Business, Economics and Jobs

What Starbucks really tells us about sub-Saharan Africa

starbucks_logo.jpg

Starbucks logo.

Credit:

KAREN BLEIER

Admittedly, when you hear "sub-Saharan Africa," you probably don't think: "Starbucks." But hey. Places change. Sub-Saharan Africa has been changing for quite some time. 

On Tuesday, Starbucks announced its plan to open shop in Johannesburg come 2016. That will be the first Starbucks in sub-Saharan Africa, though it certainly won't be the last. 

It remains to be seen whether the region, still home to many of the world's poorest countries, has the clientele to sustain Starbuck's aggressive expansion plans. But Bloomberg has the number of middle-class households (those consuming $15 to $115 a day) in sub-Saharan Africa growing to 40 million by 2030. There are 15 million now. So, Starbucks might not be such a stretch after all.

But those numbers alone don't paint the whole picture. There is a growing middle class in sub-Saharan Africa. There is also an increasing number of poor people. 

According to Brookings Institute, 2015 marks the 20th year since sub-Saharan Africa started on a path of faster economic growth. But during that same period of time, the number of people living in poverty (less than $1.25 a day) has continued to rise — 358 million in 1996 to 415 million in 2011, the last year for which they have estimates.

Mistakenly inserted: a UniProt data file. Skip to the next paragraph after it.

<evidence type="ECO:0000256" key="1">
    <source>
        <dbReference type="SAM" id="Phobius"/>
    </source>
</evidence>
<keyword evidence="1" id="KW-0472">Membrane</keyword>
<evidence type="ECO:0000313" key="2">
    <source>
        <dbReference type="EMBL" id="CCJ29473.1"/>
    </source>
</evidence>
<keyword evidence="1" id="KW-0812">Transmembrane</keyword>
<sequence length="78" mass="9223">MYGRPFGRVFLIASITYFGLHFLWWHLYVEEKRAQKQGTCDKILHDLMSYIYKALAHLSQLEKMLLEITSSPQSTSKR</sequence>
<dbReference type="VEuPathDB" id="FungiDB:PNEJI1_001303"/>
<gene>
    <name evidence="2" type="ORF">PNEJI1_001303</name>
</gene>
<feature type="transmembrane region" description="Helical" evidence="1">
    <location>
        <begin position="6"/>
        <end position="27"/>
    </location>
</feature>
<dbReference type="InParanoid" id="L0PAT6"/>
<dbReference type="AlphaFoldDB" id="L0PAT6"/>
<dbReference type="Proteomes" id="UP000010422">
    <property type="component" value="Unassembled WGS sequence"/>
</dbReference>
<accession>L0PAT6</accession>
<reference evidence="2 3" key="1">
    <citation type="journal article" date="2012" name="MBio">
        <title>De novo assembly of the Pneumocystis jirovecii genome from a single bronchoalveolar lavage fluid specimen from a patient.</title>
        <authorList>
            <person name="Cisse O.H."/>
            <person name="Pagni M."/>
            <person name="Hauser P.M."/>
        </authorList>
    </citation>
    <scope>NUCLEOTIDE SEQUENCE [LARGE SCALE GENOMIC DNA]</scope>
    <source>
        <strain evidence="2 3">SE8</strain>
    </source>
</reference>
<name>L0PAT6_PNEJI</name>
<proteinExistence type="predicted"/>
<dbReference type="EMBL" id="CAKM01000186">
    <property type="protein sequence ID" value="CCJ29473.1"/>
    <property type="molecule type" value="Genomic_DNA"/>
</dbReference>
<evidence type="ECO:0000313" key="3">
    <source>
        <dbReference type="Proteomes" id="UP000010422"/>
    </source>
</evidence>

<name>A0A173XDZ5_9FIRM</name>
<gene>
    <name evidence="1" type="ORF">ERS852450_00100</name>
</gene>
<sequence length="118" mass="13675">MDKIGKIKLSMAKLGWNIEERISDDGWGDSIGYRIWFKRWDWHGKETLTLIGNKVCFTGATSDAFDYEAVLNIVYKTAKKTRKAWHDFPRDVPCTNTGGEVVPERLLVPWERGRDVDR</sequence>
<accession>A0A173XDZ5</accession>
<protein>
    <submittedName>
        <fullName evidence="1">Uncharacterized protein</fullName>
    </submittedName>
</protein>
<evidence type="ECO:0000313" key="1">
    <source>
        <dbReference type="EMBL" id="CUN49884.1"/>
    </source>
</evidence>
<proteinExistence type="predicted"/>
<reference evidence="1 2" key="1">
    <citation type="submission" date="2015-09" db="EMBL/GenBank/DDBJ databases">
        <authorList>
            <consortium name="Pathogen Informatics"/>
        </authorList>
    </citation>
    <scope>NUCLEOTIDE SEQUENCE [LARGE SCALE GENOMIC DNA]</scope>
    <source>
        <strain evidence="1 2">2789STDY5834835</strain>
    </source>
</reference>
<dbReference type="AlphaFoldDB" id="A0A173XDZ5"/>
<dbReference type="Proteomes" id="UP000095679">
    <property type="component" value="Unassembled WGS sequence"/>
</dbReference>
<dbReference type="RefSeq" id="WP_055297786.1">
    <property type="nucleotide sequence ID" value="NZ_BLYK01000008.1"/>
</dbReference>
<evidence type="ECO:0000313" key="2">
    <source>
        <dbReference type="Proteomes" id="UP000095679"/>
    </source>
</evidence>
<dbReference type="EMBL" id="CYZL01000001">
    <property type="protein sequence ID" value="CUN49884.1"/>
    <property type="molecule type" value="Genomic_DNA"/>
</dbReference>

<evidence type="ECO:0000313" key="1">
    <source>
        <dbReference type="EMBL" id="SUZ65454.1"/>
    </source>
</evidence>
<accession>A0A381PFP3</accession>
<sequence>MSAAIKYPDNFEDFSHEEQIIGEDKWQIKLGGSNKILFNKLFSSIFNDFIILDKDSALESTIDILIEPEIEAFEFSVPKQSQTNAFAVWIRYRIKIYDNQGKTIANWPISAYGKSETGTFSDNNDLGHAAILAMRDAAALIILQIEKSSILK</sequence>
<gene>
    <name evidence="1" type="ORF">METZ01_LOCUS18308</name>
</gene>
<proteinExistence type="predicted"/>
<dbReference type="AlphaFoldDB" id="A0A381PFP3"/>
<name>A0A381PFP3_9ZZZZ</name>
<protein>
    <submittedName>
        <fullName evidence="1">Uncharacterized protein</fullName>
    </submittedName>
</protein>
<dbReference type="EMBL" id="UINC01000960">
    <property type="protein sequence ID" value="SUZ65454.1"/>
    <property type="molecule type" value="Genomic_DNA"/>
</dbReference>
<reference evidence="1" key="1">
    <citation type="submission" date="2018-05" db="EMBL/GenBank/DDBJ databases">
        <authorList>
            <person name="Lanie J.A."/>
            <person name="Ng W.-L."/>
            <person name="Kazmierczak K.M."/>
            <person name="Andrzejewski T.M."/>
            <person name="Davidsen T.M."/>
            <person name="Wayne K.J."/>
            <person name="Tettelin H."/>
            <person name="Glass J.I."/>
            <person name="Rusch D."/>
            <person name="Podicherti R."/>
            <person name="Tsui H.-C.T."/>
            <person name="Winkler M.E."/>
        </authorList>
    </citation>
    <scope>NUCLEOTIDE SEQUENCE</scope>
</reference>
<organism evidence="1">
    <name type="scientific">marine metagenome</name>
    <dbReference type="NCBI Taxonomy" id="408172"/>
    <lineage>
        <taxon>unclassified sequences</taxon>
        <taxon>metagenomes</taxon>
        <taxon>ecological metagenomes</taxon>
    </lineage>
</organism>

The reason why these diverging trends can co-exist, according to Brookings, has to do with a range of factors, including population growth, the already high rates of poverty in Africa and how deeply entrenched poverty is there.

So, Starbucks does tells us a latt-e about sub-Saharan Africa, but the whole story is always a bit more complicated.

Starbucks has about 22,000 locations worldwide and has been focused until now on expanding in places like China and India. Ironically, many of the beans used in Starbucks coffee originate in sub-Saharan Africa. So it's all a bit of a homecoming.